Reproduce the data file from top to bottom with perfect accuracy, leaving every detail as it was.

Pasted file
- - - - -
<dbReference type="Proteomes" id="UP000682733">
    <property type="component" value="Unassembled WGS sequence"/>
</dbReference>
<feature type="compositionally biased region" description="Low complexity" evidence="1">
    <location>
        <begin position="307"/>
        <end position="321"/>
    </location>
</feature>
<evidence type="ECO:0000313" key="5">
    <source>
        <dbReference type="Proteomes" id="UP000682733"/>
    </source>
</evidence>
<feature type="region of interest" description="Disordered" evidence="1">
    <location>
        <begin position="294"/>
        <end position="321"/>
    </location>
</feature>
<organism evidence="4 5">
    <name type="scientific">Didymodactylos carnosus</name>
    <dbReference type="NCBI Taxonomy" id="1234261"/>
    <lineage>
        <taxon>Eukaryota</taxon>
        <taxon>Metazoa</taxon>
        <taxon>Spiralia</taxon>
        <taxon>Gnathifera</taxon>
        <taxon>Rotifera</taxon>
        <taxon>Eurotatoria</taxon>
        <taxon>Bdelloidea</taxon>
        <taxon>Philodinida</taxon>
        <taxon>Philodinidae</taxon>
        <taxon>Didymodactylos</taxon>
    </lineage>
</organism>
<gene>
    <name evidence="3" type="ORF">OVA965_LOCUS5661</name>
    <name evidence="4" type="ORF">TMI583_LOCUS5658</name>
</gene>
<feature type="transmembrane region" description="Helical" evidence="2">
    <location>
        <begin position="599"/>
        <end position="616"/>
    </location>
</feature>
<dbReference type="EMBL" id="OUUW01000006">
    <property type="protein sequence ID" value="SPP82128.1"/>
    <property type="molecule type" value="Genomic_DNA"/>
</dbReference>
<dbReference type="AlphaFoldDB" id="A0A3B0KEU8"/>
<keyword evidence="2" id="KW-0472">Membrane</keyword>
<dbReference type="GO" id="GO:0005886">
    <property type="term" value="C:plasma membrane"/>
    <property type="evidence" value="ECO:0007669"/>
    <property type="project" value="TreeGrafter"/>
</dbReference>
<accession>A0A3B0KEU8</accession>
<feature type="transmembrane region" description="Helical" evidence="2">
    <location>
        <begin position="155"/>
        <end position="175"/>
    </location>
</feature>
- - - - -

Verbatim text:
<dbReference type="Proteomes" id="UP000682733">
    <property type="component" value="Unassembled WGS sequence"/>
</dbReference>
<feature type="compositionally biased region" description="Low complexity" evidence="1">
    <location>
        <begin position="307"/>
        <end position="321"/>
    </location>
</feature>
<evidence type="ECO:0000313" key="5">
    <source>
        <dbReference type="Proteomes" id="UP000682733"/>
    </source>
</evidence>
<feature type="region of interest" description="Disordered" evidence="1">
    <location>
        <begin position="294"/>
        <end position="321"/>
    </location>
</feature>
<organism evidence="4 5">
    <name type="scientific">Didymodactylos carnosus</name>
    <dbReference type="NCBI Taxonomy" id="1234261"/>
    <lineage>
        <taxon>Eukaryota</taxon>
        <taxon>Metazoa</taxon>
        <taxon>Spiralia</taxon>
        <taxon>Gnathifera</taxon>
        <taxon>Rotifera</taxon>
        <taxon>Eurotatoria</taxon>
        <taxon>Bdelloidea</taxon>
        <taxon>Philodinida</taxon>
        <taxon>Philodinidae</taxon>
        <taxon>Didymodactylos</taxon>
    </lineage>
</organism>
<gene>
    <name evidence="3" type="ORF">OVA965_LOCUS5661</name>
    <name evidence="4" type="ORF">TMI583_LOCUS5658</name>
</gene>
<feature type="transmembrane region" description="Helical" evidence="2">
    <location>
        <begin position="599"/>
        <end position="616"/>
    </location>
</feature>
<dbReference type="EMBL" id="OUUW01000006">
    <property type="protein sequence ID" value="SPP82128.1"/>
    <property type="molecule type" value="Genomic_DNA"/>
</dbReference>
<dbReference type="AlphaFoldDB" id="A0A3B0KEU8"/>
<keyword evidence="2" id="KW-0472">Membrane</keyword>
<dbReference type="GO" id="GO:0005886">
    <property type="term" value="C:plasma membrane"/>
    <property type="evidence" value="ECO:0007669"/>
    <property type="project" value="TreeGrafter"/>
</dbReference>
<accession>A0A3B0KEU8</accession>
<feature type="transmembrane region" description="Helical" evidence="2">
    <location>
        <begin position="155"/>
        <end position="175"/>
    </location>
</feature>